Snagging your first client as a brand new web designer is not as difficult as you might think.
Though online marketing has been mainstream for many years now, thousands of local businesses are still scurrying to catch up.
In fact, for my day job in digital marketing, I still run into businesses every now and again that have, at best, a one-page website their cousin threw together in an hour and, at worst, no website at all.
There’re plenty of opportunities out there to find someone in need of web design assistance, and here are a few tips you can utilize to find your first client.
Word of Mouth Referrals
After I started down the path of becoming a web designer back in 2014, word got around through my friends that this was something I could do.
One of them referred me to a woman he worked with who needed an updated site for her ballroom dancing studio.
When I was able to build her a great new site and get her ranking in Google, she became a regular client of mine and I continued to maintain her site for a monthly fee.
She also referred me to other business owners she knew, and my web design business was on its way.
After you’ve built confidence in your abilities (and even if you’re a little scared – it’s OK) get the word out among your peer groups that you build websites and see if any of them know someone with a business that needs help.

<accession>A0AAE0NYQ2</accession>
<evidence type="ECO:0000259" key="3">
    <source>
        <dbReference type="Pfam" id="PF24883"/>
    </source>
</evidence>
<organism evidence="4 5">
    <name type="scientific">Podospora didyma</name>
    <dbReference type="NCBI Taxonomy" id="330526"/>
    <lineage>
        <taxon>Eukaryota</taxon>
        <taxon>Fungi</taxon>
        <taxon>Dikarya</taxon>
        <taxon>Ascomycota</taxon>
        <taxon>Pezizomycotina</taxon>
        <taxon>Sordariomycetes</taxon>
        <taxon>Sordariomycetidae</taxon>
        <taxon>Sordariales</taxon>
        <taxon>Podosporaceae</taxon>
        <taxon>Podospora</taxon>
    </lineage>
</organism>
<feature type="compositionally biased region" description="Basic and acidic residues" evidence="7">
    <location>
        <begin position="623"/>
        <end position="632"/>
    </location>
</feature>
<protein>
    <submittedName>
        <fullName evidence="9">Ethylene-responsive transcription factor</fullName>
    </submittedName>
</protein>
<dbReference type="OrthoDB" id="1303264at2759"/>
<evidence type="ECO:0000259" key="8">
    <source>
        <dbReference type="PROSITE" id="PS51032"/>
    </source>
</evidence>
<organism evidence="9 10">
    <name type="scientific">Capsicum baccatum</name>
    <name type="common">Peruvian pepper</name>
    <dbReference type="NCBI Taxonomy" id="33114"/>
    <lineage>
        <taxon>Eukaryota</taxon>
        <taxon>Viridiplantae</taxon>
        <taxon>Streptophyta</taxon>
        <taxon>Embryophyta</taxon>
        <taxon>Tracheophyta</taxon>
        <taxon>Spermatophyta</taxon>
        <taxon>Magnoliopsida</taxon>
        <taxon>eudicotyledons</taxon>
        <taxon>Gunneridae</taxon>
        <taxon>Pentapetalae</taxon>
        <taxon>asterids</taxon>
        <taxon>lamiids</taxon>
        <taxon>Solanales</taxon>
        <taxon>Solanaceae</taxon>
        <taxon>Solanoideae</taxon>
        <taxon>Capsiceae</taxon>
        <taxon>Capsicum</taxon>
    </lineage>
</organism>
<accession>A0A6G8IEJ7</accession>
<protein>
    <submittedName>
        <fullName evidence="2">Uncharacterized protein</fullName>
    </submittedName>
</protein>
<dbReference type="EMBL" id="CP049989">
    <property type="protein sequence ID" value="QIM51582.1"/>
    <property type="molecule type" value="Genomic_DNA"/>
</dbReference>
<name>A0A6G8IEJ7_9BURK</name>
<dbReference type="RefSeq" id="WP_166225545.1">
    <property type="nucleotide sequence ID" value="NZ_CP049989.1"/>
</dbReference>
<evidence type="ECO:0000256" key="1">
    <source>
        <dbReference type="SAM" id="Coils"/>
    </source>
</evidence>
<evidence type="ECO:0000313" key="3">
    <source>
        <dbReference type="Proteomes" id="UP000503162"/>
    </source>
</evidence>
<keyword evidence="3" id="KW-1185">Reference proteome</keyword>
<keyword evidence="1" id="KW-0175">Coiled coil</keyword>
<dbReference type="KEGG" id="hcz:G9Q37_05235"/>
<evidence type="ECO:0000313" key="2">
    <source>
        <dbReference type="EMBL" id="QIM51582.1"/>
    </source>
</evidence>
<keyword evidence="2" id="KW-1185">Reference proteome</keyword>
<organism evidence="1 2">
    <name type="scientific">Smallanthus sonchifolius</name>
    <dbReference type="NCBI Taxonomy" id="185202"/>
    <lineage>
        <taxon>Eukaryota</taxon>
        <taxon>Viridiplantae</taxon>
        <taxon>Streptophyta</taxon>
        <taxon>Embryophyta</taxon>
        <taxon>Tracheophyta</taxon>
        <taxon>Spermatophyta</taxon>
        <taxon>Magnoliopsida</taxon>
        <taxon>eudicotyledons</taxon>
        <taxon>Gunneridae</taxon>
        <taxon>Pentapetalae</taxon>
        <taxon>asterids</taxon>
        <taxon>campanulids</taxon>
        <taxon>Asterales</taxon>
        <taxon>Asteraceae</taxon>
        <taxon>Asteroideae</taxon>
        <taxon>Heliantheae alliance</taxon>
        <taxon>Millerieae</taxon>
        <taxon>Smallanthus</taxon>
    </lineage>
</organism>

Start slow, be patient, and do your best!
Use Social Media for Referrals
Social media makes getting the word out about your new endeavor easy.
Use your personal Facebook, Twitter, and Instagram accounts to let people in your networks know that you’re building websites.
Ask if anyone needs a site for themselves, or if they know of any local businesses whose sites need a refresh.
Eventually, you may want to create social accounts for your business, especially a Facebook page, but when it comes to getting that first client, personal connections are everything.
As I mentioned. don’t be afraid to let your friends know what you’re working on!
You never know who may be starting a new business of their own, and every business needs a website, so put yourself out there.
Target a Specific Niche
One of the best ways to get off the ground is by targeting a specific niche.
If you can connect with a specific local industry, especially one you already have some familiarity with, you can begin to specialize.
Positioning yourself as the go-to for websites in a certain industry will help give you a consistent source of work.
A targeted pitch that addresses industry requirements will catch a potential client’s eye much more than a generic one, and it’ll make the work itself easier for you as well because you’ll be familiar with the features that your clients need.
Check the Second & Third Pages
Once you’ve found a niche, you can begin to search for businesses in your area that would benefit from a new website.
Type in a search like “veterinarians [your city]” and take a look at the second and third pages of search results.
Businesses whose sites are already ranking on that all-important first page are likely doing fine while the ones further down would love to reach that first page.
So, if you find some sites that look awful, find their contact information so you can send them your pitch.
Email the Potential Web Design Client
Once you’ve collected some contact information for potential clients, you’ll need to reach out to each of them.